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Figgers v. Carroll Fulmer Logistics Corp.

United States District Court, S.D. Alabama, Southern Division

February 14, 2019




         This action is before the Court on the motion for summary judgment and supporting documents filed by Defendant Carroll Fulmer Logistics Corp. d/b/a Carroll Fulmer Trucking, the response filed by Plaintiff Willie J. Figgers, and Fulmer Trucking's reply (docs. 21, 25, 26). Upon consideration, and for the reasons set forth herein, the motion for summary judgment is GRANTED in favor of Fulmer Trucking as to Count One[1] and Count Four claiming wantonness, and Count Three claiming negligent entrustment.

         The Court finds that genuine issues of material fact exist regarding negligence as claimed in Count Two[2] and Count Four. Therefore, summary judgment is DENIED as to these claims.[3]

         I. Factual and procedural background[4]

         Figgers alleges that on the night of July 20, 2015, he was a pedestrian on Highway 43 North in Thomasville, Alabama, when he was struck by a tractor trailer truck owned by Fulmer Trucking and driven by employee John Doe (now identified as Richard Freeman). Figgers testified that he was walking on the grass beside the road when,

I felt something hit me from the back. It threw me up in the air and I landed on my right side. I came down on this side and my left leg got thrown in the highway. And that's when the trailer ran over my leg. And then when the trailer hit my leg it popped me up like this here, (motioning) and I was able to kick my leg back out of the highway and roll back over further in the grass than I was.

(Doc. 21-3, p. 2-3).

         Figgers testified that he was struck on his left shoulder and fell on his right side which caused him to break his right thumb and right toes (Id., p. 4). Figgers explained that his right leg was on the grass and his left leg was on either the concrete or the asphalt when the truck ran over his leg. (Id., p. 8-9). Figgers testified that he did not “know exactly what hit” him, but after he was struck he saw the trailer pass. (Id., p. 4).

         Figgers could not say whether the truck drove up on the grass before he was struck because he was hit from the back. (Id., p. 9, “I can't tell what it did before it got to me. I know it hit me from the back. So, I'm not gonna sit here and say it did or didn't because it hit me from the back.”). Figgers stated that he did not know where the truck tires were but “tire marks weren't on the grass.” (Id.). Figgers testified that the driver did not stop.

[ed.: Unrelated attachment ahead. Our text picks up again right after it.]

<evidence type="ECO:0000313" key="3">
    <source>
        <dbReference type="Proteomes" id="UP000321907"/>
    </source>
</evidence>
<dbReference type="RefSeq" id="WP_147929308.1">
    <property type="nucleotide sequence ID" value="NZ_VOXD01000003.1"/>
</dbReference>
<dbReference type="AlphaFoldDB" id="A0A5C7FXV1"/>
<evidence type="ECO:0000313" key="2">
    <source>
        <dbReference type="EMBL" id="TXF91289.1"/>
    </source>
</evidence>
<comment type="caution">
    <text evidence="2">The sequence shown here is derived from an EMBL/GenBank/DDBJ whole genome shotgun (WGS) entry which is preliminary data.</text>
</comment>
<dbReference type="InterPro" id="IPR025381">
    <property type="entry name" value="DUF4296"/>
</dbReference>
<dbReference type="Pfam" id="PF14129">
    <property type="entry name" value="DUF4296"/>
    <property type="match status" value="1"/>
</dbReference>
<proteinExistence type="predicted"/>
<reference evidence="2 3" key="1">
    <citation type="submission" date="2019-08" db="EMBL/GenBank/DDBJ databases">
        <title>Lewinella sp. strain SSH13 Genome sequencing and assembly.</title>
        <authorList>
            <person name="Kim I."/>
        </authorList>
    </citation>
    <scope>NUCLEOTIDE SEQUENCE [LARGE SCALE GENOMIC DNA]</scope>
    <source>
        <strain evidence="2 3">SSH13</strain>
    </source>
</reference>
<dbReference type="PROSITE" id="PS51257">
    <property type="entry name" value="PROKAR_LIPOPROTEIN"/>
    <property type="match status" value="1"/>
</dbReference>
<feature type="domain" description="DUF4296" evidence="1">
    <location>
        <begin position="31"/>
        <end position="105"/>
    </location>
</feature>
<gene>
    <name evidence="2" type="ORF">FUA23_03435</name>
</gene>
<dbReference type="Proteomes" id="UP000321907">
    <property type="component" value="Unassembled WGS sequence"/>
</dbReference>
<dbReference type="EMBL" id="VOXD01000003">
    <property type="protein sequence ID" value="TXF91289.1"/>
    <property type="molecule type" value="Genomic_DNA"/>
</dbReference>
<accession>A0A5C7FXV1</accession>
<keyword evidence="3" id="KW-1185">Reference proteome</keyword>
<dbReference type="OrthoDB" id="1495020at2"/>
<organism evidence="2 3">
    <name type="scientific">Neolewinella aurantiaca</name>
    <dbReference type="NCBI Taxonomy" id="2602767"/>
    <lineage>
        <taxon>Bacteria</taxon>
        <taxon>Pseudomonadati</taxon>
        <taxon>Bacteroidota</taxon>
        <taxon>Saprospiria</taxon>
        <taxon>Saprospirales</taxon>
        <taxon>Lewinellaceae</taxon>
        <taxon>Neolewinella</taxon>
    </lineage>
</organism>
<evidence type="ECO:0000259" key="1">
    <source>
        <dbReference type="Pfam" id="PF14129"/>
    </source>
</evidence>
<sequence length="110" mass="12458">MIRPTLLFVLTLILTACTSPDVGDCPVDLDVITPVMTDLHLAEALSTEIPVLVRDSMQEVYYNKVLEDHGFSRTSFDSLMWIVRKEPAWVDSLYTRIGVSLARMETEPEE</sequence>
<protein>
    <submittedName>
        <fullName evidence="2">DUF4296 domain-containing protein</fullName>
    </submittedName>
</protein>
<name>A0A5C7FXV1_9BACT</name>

Figgers sustained bodily injury, primarily a broken tibia and fibula in his left leg, and experienced pain and suffering and mental anguish. He seeks damages for his injuries, out of pocket medical expenses, and future medical expenses. Figgers claims that Freeman/John Doe's conduct was wanton (Count One) and negligent (Count Two) (doc. 1-2, Exhibit B, amended complaint). He also alleges that Fulmer Trucking negligently entrusted its vehicle to Freeman/John Doe (Count Three) and that Freeman/John Doe acting as an agent, servant or employee of Fulmer Trucking, negligently and/or wantonly operated the tractor trailer and caused it to collide with Figgers (Count Four). (Id.) Fulmer Trucking moves for summary judgment as to all counts in the amended complaint.

         II. Conclusions of Law

         A. Standard of Review

         “The court shall grant summary judgment if the movant shows that there is no genuine dispute as to any material fact and the movant is entitled to judgment as a matter of law.” Fed.R.Civ.P. 56(a) (Dec. 2010). Defendant, as the party seeking summary judgment bears “the initial burden to show the district court, by reference to materials on file, that there are no genuine issues of material fact that should be decided at trial.” Clark v. Coats & Clark, Inc., 929 F.2d 604, 608 (11th Cir. 1991) (the party seeking summary judgment “always bears the initial responsibility of informing the district court of the basis for its motion, and identifying those portions of ‘the pleadings, depositions, answers to interrogatories, and admissions on file, together with the affidavits, if any,' which it believes demonstrate the absence of a genuine issue of material fact.”) (quoting Celotex Corp. v. Catrett, 477 U.S. 317, 323, 106 S.Ct. 2548, 2553 (1986)). In deciding whether the Defendant has met its initial burden, the Court must review the record and draw all reasonable inferences therefrom in a light most favorable to Plaintiff, as the non-moving party. See Whatley v. CNA Ins. Co., 189 F.3d 1310, 1313 (11th Cir. 1999).

         Once Defendant meets this responsibility, the burden shifts to Plaintiff, as the non-movant, to show the existence of a genuine issue of material fact that would preclude summary judgment. See Matsushita Elec. Indus. Co. Ltd. v. Zenith Radio Corp.,475 U.S. 574, 587 (1986). “In reviewing whether the [non-movant has met the] burden, the court must stop short of weighing the evidence and making credibility determination of the truth of the matter. Instead, the evidence of the non-movant is to be believed, and all justifiable inferences are to be drawn in his favor.” Tipton v. Bergrohr GMBH-Siegen, 965 F.2d 994, 999 (11th Cir. 1992) (citing Anderson v. Liberty Lobby, 477 U.S. 242, 255, 106 S.Ct. 2505 (1986) ((bracketed text added). However, Defendant would be entitled to summary judgment if Plaintiff fails “to make a sufficient showing on an essential element of [his] case with respect to which [he has] the burden of proof.'” In re Walker, 48 F.3d 1161, 1163 (11th Cir. 1995) (quoting Celotex Corp., 477 U.S. at 323, 106 S.Ct. at 2552) (bracketed text added). Overall, the Court must “resolve all issues of material fact in favor of the ...

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